At SHADOW Lake Nature Preserve, we work on projects involving ecological restoration. Ecological restoration is accelerating ecosystem recovery following damage, degradation, or destruction. We create conditions needed for plants and animals become healthy and successful. For example, by removing invasive species, cleaning up trash, or planting native vegetation, flora and fauna can access adequate food, clean water, and shelter. SHADOW staff regularly monitors the Nature Preserve to assess the ecological needs of the land. We try to restore the land to its native balance so that it can eventually recover, even if it takes hundreds of years.   

The largest project currently underway at SHADOW Lake Nature Preserve is our Alder Grove Area. SHADOW partnered with the Natural Resource Conservation Service (NRCS) to restore this area to native forested habitat. In 2019, 1,640 conifer trees were planted that will grow and re-establish a healthy forest ecosystem. To assist this process, SHADOW staff and volunteers give the young trees breathing room by removing weeds. This process creates space for the trees to grow big and healthy. Eventually, these trees will be large enough to outcompete invasive species and the Alder Grove Restoration Area will be on a course towards a self-sustaining ecosystem where biodiversity, structure, and function are restored.  
*Photo taken before February 2020
Similar restoration processes are underway in other parts of the Nature Preserve. In partnership with the King Conservation District (KCD), the Miller Project contains multiple zones of restoration, each with its own needs to put the land on a path towards recovery. Some zones have been planted with native vegetation and are regularly buffered by SHADOW staff and volunteers, while other zones need heavy invasive plant removal from contractors.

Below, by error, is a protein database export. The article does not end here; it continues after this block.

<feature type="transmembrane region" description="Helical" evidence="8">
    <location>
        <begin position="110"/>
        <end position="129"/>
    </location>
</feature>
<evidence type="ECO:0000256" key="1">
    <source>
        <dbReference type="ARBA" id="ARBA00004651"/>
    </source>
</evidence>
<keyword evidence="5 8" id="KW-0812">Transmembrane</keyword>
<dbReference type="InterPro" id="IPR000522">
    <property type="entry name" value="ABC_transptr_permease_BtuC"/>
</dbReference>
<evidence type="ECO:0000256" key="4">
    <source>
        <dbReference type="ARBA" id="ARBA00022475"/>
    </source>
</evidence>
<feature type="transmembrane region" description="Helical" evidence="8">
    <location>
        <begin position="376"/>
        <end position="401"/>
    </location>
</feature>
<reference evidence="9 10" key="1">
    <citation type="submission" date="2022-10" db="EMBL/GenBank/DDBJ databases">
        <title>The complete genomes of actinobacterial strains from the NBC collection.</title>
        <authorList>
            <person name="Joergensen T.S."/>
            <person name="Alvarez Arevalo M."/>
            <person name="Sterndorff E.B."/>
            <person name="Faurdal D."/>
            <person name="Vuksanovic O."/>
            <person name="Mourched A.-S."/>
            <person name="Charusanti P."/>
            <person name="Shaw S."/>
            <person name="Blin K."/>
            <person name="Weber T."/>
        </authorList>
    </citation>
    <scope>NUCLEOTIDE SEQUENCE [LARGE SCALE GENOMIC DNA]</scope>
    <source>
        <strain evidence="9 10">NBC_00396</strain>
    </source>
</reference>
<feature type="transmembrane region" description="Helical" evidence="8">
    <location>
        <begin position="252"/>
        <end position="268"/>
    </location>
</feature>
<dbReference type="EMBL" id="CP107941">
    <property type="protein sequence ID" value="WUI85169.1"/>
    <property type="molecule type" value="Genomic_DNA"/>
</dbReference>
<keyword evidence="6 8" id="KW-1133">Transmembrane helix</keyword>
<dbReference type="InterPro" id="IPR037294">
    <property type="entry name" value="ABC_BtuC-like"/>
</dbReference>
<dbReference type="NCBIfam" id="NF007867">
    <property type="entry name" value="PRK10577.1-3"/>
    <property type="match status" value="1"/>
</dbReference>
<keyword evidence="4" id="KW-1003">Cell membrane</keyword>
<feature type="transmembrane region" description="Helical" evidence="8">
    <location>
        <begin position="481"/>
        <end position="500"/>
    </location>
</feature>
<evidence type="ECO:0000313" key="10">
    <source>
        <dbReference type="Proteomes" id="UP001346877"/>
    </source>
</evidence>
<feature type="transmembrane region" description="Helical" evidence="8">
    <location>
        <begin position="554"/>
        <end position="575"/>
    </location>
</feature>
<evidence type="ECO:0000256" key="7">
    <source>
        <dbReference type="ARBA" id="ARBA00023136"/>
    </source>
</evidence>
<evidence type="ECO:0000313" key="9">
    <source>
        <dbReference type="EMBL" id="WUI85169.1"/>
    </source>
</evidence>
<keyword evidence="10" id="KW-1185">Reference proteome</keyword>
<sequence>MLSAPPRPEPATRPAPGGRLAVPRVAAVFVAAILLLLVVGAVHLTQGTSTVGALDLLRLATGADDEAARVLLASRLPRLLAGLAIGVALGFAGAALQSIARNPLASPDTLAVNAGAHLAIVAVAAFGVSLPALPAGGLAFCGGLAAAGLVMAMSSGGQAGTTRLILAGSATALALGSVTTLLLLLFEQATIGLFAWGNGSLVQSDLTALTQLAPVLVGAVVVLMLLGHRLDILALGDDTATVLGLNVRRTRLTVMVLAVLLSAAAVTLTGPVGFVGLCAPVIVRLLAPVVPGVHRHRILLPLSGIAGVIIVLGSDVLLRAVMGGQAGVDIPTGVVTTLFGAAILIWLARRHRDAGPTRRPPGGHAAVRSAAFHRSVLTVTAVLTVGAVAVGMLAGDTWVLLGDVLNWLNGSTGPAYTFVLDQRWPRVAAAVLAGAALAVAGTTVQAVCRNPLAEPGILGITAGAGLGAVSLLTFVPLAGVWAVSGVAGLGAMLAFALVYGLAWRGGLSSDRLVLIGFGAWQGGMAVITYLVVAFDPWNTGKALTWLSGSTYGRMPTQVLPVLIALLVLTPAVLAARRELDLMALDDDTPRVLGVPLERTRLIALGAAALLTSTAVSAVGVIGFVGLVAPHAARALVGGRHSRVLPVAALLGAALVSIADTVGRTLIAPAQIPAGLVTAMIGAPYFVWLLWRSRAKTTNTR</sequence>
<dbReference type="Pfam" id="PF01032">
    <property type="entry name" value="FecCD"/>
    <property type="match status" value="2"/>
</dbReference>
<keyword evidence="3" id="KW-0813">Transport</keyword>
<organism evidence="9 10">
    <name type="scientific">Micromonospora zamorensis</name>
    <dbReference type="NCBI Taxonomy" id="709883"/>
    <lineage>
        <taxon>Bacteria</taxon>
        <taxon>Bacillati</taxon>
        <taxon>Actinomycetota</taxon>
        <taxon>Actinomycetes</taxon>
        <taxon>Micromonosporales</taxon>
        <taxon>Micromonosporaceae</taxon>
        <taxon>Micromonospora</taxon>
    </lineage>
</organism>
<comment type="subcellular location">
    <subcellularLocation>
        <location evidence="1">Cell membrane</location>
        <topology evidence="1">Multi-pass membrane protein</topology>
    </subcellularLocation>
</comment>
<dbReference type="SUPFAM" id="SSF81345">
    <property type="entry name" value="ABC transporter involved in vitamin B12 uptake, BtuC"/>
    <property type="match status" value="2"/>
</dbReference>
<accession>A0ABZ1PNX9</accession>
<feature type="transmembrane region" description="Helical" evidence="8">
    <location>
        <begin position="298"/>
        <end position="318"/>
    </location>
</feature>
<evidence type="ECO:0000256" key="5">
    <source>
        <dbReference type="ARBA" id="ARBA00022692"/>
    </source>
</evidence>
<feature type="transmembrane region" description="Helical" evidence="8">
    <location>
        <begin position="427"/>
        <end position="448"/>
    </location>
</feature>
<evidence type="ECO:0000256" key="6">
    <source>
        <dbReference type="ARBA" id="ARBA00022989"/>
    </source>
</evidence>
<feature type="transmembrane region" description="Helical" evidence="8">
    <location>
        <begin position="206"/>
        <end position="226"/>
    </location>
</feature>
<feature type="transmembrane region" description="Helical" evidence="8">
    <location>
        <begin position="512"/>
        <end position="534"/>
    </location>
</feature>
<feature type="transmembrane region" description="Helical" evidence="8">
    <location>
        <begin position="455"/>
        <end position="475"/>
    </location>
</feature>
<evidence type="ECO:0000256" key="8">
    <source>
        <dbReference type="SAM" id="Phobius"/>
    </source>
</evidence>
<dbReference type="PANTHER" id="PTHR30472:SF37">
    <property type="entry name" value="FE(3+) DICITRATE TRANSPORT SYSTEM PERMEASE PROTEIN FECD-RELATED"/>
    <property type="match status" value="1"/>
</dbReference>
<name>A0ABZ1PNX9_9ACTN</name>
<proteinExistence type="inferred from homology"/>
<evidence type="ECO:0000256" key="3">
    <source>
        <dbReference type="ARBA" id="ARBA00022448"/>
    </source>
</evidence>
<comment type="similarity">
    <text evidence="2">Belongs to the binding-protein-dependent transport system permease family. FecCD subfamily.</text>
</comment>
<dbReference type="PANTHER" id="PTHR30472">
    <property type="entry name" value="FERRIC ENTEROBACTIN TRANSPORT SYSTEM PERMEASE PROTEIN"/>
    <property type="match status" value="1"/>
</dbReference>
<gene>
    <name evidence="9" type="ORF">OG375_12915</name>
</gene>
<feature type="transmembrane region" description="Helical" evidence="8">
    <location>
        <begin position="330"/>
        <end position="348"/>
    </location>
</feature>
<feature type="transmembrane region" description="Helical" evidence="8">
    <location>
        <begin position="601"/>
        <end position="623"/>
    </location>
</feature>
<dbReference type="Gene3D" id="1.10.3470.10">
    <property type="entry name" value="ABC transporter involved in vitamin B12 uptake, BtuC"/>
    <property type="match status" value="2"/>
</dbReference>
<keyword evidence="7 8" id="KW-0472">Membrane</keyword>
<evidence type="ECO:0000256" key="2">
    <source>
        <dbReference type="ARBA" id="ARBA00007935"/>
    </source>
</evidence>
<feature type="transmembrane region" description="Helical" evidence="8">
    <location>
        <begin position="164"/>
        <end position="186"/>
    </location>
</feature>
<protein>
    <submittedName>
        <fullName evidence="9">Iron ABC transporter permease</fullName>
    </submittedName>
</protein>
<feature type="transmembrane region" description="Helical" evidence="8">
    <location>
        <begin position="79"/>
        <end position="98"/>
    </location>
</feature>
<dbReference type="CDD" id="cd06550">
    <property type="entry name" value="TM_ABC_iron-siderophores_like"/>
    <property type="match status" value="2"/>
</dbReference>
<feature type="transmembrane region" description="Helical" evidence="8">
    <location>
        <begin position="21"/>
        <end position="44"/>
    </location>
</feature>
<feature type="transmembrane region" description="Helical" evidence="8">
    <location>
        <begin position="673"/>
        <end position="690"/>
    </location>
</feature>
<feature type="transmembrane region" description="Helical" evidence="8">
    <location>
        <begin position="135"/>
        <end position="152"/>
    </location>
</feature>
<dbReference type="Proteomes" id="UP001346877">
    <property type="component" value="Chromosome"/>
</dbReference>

Beginning in 2019 and going throughout 2020, contractors worked to remove an intense yellow archangel infestation on one of SHADOW’s parcels partnership with the Healthy Lands Project (HeLP) through the King County Noxious Weed Program. This project has produced drastic visual changes because the yellow archangel that once blanketed the project areas has been reduced to mulch and sparse seedlings. SHADOW will partner with HeLP for another year removing the re-growth of persistent noxious weeds and re-planting native vegetation to support the revival of a healthy ecosystem.   There are many ways for you to get involved with local ecological restoration efforts. SHADOW is always working to better the ecosystems and habitats at the Nature Preserve and volunteer service plays an important role in our restoration projects. SHADOW has many opportunities for stewardship, and you can volunteer as a regularly scheduled Restoration Assistant, become an on-call Restoration Work Party volunteer, or set up a stewardship day with your group!